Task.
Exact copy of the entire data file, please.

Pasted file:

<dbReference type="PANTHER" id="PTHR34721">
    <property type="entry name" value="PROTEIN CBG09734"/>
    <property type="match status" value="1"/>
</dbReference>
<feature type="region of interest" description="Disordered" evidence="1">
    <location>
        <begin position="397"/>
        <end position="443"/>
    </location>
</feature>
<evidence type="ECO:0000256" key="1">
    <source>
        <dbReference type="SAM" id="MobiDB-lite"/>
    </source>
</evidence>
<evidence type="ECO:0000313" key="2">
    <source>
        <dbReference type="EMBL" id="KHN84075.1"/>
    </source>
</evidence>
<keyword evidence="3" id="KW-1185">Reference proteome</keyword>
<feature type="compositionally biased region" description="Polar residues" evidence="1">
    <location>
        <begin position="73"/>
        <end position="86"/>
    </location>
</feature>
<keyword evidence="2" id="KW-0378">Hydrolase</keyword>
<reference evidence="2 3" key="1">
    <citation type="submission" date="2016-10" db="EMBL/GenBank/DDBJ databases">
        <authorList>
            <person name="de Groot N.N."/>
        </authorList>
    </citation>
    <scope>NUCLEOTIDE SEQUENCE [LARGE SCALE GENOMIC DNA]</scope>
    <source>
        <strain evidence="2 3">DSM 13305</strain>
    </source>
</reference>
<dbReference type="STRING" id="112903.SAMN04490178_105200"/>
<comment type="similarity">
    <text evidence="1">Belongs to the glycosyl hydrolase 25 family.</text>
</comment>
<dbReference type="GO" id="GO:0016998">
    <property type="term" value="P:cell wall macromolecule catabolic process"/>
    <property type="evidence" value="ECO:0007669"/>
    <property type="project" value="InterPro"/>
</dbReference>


<dbReference type="PANTHER" id="PTHR34721">
    <property type="entry name" value="PROTEIN CBG09734"/>
    <property type="match status" value="1"/>
</dbReference>
<feature type="region of interest" description="Disordered" evidence="1">
    <location>
        <begin position="397"/>
        <end position="443"/>
    </location>
</feature>
<evidence type="ECO:0000256" key="1">
    <source>
        <dbReference type="SAM" id="MobiDB-lite"/>
    </source>
</evidence>
<evidence type="ECO:0000313" key="2">
    <source>
        <dbReference type="EMBL" id="KHN84075.1"/>
    </source>
</evidence>
<keyword evidence="3" id="KW-1185">Reference proteome</keyword>
<feature type="compositionally biased region" description="Polar residues" evidence="1">
    <location>
        <begin position="73"/>
        <end position="86"/>
    </location>
</feature>
<keyword evidence="2" id="KW-0378">Hydrolase</keyword>
<reference evidence="2 3" key="1">
    <citation type="submission" date="2016-10" db="EMBL/GenBank/DDBJ databases">
        <authorList>
            <person name="de Groot N.N."/>
        </authorList>
    </citation>
    <scope>NUCLEOTIDE SEQUENCE [LARGE SCALE GENOMIC DNA]</scope>
    <source>
        <strain evidence="2 3">DSM 13305</strain>
    </source>
</reference>
<dbReference type="STRING" id="112903.SAMN04490178_105200"/>
<comment type="similarity">
    <text evidence="1">Belongs to the glycosyl hydrolase 25 family.</text>
</comment>
<dbReference type="GO" id="GO:0016998">
    <property type="term" value="P:cell wall macromolecule catabolic process"/>
    <property type="evidence" value="ECO:0007669"/>
    <property type="project" value="InterPro"/>
</dbReference>